Emily Dickinson was a Single woman and poet whose prolific writings gained her recognition as one of America’s most important literary figures. Although her writings didn’t gain notoriety until after her death, her unique delivery of poetry transformed the literary world.

Dickinson came from a prominent family in Amherst, Massachusetts. They were not wealthy but were dedicated to education, even building an academy that eventually became Amherst College. Her grandfather was one of the founders of the college.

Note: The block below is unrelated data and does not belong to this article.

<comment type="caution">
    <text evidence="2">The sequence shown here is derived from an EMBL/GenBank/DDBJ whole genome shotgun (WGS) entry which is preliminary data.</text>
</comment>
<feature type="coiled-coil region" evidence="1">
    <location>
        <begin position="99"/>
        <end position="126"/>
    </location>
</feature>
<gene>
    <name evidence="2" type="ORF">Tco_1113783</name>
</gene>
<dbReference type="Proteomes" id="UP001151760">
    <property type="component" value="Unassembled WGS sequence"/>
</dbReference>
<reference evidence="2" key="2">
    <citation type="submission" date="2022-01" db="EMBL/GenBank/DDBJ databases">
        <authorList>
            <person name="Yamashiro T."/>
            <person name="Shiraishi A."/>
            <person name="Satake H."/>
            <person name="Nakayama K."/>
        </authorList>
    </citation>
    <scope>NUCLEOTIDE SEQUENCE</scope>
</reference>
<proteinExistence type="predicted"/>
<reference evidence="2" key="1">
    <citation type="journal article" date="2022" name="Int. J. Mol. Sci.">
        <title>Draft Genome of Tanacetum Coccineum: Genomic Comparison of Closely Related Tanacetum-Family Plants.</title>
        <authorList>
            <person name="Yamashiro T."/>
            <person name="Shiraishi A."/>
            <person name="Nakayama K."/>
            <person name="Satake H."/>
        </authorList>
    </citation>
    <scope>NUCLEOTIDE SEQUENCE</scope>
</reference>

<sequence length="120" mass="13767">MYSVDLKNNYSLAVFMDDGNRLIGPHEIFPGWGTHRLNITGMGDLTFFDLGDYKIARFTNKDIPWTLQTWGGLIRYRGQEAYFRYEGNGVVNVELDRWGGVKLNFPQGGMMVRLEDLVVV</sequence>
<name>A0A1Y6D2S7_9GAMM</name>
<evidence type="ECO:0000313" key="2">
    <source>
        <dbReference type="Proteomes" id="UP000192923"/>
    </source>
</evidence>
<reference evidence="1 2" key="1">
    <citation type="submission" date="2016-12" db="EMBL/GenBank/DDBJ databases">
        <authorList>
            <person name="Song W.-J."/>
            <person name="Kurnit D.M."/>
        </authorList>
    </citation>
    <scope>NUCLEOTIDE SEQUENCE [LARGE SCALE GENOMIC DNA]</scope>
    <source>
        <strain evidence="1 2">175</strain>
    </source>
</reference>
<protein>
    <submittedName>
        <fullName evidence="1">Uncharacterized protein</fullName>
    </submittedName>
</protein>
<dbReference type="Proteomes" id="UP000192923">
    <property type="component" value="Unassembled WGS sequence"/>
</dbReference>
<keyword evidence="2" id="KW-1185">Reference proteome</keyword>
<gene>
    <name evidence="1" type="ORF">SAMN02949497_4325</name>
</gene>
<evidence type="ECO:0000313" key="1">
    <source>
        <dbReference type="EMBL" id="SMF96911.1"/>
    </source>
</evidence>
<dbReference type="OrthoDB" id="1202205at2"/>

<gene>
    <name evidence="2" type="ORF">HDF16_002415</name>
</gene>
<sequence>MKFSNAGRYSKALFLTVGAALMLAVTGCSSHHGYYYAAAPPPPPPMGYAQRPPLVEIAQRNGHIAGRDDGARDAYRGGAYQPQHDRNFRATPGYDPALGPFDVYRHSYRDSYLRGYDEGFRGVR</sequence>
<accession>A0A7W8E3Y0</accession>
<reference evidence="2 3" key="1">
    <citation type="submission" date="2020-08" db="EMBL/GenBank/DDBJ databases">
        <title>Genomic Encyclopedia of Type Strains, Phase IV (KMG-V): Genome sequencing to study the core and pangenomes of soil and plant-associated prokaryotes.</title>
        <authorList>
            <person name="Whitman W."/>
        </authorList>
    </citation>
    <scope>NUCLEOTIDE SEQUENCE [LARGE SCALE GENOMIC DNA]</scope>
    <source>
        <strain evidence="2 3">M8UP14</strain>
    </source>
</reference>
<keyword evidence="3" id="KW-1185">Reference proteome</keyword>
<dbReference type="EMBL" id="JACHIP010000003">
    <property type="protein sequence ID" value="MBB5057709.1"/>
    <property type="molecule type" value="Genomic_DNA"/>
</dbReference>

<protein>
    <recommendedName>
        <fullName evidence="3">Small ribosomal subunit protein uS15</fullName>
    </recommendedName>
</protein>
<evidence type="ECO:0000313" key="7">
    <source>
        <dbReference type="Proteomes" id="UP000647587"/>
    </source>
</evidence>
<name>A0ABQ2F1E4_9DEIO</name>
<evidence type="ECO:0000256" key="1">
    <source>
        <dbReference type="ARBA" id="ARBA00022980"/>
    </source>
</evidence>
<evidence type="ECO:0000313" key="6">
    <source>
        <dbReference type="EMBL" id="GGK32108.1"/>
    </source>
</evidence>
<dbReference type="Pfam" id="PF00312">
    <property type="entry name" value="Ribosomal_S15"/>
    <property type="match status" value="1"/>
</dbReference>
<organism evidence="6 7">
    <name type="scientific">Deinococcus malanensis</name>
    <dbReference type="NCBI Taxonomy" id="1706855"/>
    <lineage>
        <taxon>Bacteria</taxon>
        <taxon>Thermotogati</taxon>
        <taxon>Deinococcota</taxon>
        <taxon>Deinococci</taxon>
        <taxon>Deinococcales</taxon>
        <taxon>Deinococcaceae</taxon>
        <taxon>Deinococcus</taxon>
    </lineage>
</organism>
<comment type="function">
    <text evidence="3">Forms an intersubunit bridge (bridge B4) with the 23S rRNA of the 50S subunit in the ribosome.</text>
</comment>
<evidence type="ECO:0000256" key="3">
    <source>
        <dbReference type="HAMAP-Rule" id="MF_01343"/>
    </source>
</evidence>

As a child Dickinson was quiet and well behaved. Her father stressed education to his three children, possibly contributing to her profound mastery of literature. She attended Amherst and Yale, sharpening her skill as a writer and poet.

Dickinson never married or had children, but her contributions have had lasting effects on American literature and the world.

“Remember if you marry for beauty, thou bindest thyself all thy life for that which perchance, will neither last nor please thee one year: and when thou hast it, it will be to thee of no price at all.” – Emily Dickinson